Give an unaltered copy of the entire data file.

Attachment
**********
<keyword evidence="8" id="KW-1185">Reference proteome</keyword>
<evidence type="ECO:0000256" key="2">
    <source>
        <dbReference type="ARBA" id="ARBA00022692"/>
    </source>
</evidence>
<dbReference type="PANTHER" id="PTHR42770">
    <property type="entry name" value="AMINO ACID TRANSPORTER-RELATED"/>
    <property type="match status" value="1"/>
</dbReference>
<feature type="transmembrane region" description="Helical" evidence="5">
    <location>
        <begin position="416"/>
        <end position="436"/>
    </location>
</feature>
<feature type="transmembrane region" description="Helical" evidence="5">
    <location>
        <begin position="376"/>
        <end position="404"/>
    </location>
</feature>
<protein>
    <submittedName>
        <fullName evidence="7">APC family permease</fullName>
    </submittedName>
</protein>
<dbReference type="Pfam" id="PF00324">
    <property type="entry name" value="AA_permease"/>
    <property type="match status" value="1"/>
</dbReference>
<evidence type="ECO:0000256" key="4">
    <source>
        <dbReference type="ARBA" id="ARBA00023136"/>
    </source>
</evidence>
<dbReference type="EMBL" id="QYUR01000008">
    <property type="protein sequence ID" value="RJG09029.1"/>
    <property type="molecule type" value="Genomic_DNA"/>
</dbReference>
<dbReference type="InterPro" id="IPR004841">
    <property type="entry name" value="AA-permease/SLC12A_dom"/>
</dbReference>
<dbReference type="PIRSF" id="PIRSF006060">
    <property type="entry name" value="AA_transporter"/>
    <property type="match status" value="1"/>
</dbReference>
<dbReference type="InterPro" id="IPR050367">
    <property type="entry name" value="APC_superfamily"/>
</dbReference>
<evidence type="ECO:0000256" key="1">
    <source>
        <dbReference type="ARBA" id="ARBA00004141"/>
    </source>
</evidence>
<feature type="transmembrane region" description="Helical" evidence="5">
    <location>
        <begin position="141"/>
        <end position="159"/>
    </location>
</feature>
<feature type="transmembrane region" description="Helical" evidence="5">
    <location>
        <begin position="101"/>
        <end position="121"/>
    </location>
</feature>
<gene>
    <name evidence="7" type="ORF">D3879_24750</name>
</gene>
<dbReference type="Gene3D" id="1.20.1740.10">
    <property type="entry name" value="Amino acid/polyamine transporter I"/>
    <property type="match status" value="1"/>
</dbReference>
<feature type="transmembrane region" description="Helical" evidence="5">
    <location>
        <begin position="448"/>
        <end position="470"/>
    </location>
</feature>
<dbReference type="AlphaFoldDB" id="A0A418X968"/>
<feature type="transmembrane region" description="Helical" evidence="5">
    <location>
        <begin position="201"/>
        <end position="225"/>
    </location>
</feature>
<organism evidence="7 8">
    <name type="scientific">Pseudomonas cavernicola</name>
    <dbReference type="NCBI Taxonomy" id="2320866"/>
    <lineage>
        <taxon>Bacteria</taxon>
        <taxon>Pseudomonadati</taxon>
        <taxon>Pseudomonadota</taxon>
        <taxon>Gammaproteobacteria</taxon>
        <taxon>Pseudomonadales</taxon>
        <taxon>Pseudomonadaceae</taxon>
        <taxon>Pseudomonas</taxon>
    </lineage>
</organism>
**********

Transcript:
<keyword evidence="8" id="KW-1185">Reference proteome</keyword>
<evidence type="ECO:0000256" key="2">
    <source>
        <dbReference type="ARBA" id="ARBA00022692"/>
    </source>
</evidence>
<dbReference type="PANTHER" id="PTHR42770">
    <property type="entry name" value="AMINO ACID TRANSPORTER-RELATED"/>
    <property type="match status" value="1"/>
</dbReference>
<feature type="transmembrane region" description="Helical" evidence="5">
    <location>
        <begin position="416"/>
        <end position="436"/>
    </location>
</feature>
<feature type="transmembrane region" description="Helical" evidence="5">
    <location>
        <begin position="376"/>
        <end position="404"/>
    </location>
</feature>
<protein>
    <submittedName>
        <fullName evidence="7">APC family permease</fullName>
    </submittedName>
</protein>
<dbReference type="Pfam" id="PF00324">
    <property type="entry name" value="AA_permease"/>
    <property type="match status" value="1"/>
</dbReference>
<evidence type="ECO:0000256" key="4">
    <source>
        <dbReference type="ARBA" id="ARBA00023136"/>
    </source>
</evidence>
<dbReference type="EMBL" id="QYUR01000008">
    <property type="protein sequence ID" value="RJG09029.1"/>
    <property type="molecule type" value="Genomic_DNA"/>
</dbReference>
<dbReference type="InterPro" id="IPR004841">
    <property type="entry name" value="AA-permease/SLC12A_dom"/>
</dbReference>
<dbReference type="PIRSF" id="PIRSF006060">
    <property type="entry name" value="AA_transporter"/>
    <property type="match status" value="1"/>
</dbReference>
<dbReference type="InterPro" id="IPR050367">
    <property type="entry name" value="APC_superfamily"/>
</dbReference>
<evidence type="ECO:0000256" key="1">
    <source>
        <dbReference type="ARBA" id="ARBA00004141"/>
    </source>
</evidence>
<feature type="transmembrane region" description="Helical" evidence="5">
    <location>
        <begin position="141"/>
        <end position="159"/>
    </location>
</feature>
<feature type="transmembrane region" description="Helical" evidence="5">
    <location>
        <begin position="101"/>
        <end position="121"/>
    </location>
</feature>
<gene>
    <name evidence="7" type="ORF">D3879_24750</name>
</gene>
<dbReference type="Gene3D" id="1.20.1740.10">
    <property type="entry name" value="Amino acid/polyamine transporter I"/>
    <property type="match status" value="1"/>
</dbReference>
<feature type="transmembrane region" description="Helical" evidence="5">
    <location>
        <begin position="448"/>
        <end position="470"/>
    </location>
</feature>
<dbReference type="AlphaFoldDB" id="A0A418X968"/>
<feature type="transmembrane region" description="Helical" evidence="5">
    <location>
        <begin position="201"/>
        <end position="225"/>
    </location>
</feature>
<organism evidence="7 8">
    <name type="scientific">Pseudomonas cavernicola</name>
    <dbReference type="NCBI Taxonomy" id="2320866"/>
    <lineage>
        <taxon>Bacteria</taxon>
        <taxon>Pseudomonadati</taxon>
        <taxon>Pseudomonadota</taxon>
        <taxon>Gammaproteobacteria</taxon>
        <taxon>Pseudomonadales</taxon>
        <taxon>Pseudomonadaceae</taxon>
        <taxon>Pseudomonas</taxon>
    </lineage>
</organism>